court may consider the complaint, some materials that are part of the public
record, and materials embraced by the complaint. Porous Media Corp. v. Pall
Corp., 186 F.3d 1077, 1079 (8th Cir. 1999). To survive the motion to dismiss,
the complaint must contain “enough facts to state a claim to relief that is
plausible on its face.” Bell Atl. Corp. v. Twombly, 550 U.S. 544, 570 (2007). The
factual content in the complaint must “allow the court to draw the reasonable
inference that the defendant is liable for the misconduct alleged.” Braden v.
Wal-Mart Stores, 588 F.3d 585, 594 (8th Cir. 2009) (quoting Ashcroft v. Iqbal,
129 S. Ct. 1937, 1949 (2009)).
IRS argues that federal courts do not have subject matter jurisdiction
over cases like Kuechenmeister’s because they are barred by both the
Declaratory Judgment Act and the Anti-Injunction Act. IRS also claims that it
is protected by sovereign immunity, which is another bar to a cause of action
based on the collection of taxes. Finally, IRS asserts that even if jurisdiction
were proper, Kuechenmeister’s claims are without merit; thus, he has failed to
state a claim upon which relief may be granted. Kuechenmeister has not
responded1 to these arguments other than to allege that his tax court appeals
process was deficient, that IRS’s definition of income and other terms is invalid,
Although Kuechenmeister filed a “Supplemental Argument to
Complaint,” he never amended his complaint. In the supplement,
Kuechenmeister did not make new claims or requests for relief. The document
mainly contained additional facts and argument.
and to request that the court grant declaratory or injunctive relief. Docket 7;
The United States and its agencies are immune from suit in federal court
unless it consents to be sued. Lehman v. Nakshian, 453 U.S. 156, 160 (1981)
(citations omitted). The district court lacks subject matter jurisdiction over
claims against the government when Congress does not consent to suit. Miller
v. Tony & Susan Alamo Found., 134 F.3d 910, 916 (8th Cir. 1998). Although
district courts generally have jurisdiction over “[a]ny civil action against the
United States for the recovery of any internal-revenue tax . . .” or “providing for
internal revenue,” there are no applicable statutes indicating that Congress
intended to waive sovereign immunity in this type of factual scenario. 28 U.S.C.
§ 1346(a)(1); 28 U.S.C. § 1340. In fact, there are statutes that indicate that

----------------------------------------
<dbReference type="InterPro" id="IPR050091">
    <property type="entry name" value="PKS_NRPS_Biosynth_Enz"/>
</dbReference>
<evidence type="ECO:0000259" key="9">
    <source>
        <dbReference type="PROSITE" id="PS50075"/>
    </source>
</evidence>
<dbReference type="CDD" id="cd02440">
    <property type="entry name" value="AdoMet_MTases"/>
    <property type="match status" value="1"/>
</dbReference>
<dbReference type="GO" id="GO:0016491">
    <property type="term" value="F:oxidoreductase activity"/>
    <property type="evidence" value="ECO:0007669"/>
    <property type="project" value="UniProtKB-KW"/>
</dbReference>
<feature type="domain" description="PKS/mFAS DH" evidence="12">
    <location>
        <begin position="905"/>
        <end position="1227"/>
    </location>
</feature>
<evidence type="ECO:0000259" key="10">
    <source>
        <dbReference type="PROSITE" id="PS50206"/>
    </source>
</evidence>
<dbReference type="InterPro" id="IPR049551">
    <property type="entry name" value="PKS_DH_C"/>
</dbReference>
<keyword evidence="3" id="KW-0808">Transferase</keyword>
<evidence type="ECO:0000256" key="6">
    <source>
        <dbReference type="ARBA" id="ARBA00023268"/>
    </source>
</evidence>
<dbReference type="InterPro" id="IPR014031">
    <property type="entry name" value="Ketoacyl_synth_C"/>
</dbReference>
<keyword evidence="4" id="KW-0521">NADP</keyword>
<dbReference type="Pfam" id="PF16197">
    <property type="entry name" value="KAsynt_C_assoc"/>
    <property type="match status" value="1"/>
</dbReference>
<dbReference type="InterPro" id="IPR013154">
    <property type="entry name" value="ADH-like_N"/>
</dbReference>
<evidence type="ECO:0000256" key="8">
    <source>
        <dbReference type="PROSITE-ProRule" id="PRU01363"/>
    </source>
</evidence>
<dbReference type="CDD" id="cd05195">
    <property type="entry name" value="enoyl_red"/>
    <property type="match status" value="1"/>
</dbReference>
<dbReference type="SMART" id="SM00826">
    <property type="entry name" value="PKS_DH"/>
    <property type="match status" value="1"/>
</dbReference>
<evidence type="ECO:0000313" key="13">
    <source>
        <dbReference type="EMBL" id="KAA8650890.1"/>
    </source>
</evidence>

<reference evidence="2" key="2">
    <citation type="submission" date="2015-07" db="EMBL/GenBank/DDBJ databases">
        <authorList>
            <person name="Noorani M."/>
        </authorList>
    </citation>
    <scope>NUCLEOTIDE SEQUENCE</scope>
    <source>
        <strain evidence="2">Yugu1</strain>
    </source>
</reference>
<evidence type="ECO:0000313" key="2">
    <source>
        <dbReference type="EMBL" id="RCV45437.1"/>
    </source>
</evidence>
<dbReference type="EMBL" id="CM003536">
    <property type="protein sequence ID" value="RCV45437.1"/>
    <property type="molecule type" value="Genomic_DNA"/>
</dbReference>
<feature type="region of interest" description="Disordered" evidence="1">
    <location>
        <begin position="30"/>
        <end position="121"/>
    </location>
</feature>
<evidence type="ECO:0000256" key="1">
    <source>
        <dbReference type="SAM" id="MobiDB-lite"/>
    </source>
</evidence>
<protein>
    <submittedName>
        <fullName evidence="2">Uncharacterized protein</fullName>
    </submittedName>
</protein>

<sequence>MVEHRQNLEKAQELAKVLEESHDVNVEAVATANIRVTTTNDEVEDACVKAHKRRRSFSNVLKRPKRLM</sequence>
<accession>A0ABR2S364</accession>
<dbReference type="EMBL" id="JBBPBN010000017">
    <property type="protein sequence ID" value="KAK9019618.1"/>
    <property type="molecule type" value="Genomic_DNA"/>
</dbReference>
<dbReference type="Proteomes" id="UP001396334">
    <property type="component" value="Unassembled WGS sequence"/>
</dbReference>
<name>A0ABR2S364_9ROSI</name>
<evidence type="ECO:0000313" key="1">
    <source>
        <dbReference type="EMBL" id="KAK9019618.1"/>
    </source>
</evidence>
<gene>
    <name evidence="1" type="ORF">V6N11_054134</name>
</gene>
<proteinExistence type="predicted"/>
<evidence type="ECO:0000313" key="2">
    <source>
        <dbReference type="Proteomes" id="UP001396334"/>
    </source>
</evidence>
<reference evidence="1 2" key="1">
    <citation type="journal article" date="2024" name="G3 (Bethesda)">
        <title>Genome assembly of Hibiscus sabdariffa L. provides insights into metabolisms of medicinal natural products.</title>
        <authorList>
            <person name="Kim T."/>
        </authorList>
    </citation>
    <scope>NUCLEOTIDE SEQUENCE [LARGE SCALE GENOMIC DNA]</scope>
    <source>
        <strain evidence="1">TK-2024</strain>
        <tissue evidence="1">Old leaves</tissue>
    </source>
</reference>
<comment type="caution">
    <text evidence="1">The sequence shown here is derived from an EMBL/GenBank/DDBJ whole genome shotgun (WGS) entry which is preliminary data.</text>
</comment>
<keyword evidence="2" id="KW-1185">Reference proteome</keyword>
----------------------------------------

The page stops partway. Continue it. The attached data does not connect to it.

jurisdiction is not proper.
The United States’s sovereign immunity from suit is further addressed in
the Internal Revenue Code’s Anti-Injunction Act, found in 26 U.S.C. § 7421(a),
which restrains or bars any suit that attempts to restrict the assessment or
collection of any tax. See Bob Jones Univ. v. Simon, 416 U.S. 725, 736 (1974)
(noting that Congress was attempting to ensure “the protection of the
Government’s need to assess and collect taxes as expeditiously as possible with
a minimum of preenforcement judicial interference[.]”). The Declaratory
Judgment Act also acts as an additional hurdle to the jurisdictional
requirements for district courts to grant declaratory relief as it pertains to
federal taxes. See 28 U.S.C. § 2201(a) (“In a case of actual controversy within
its jurisdiction, except with respect to Federal Taxes . . ., any court of the
United States . . . may declare the rights and other legal relations of any
interested party . . . .”); Bob Jones Univ., 416 U.S. at 732 n.7 (“The
congressional antipathy for premature interference with the assessment or
collection of any federal tax also extends to declaratory judgments.”).
In his complaint, Kuechenmeister requests that “the government remove
the bold print wording of misc. income from 1099 forms[,]” that a line be added
to the Schedule C profit and loss forms exempting the “cost of compensation
for services from gross profits the same as it currently has for the cost of goods
sold to be exempt from gross profits[,]” to order the word “ ‘including’ be
removed from the definition of gross income” and replaced by “which may
include[,]” that the court not allow property to be seized by the government that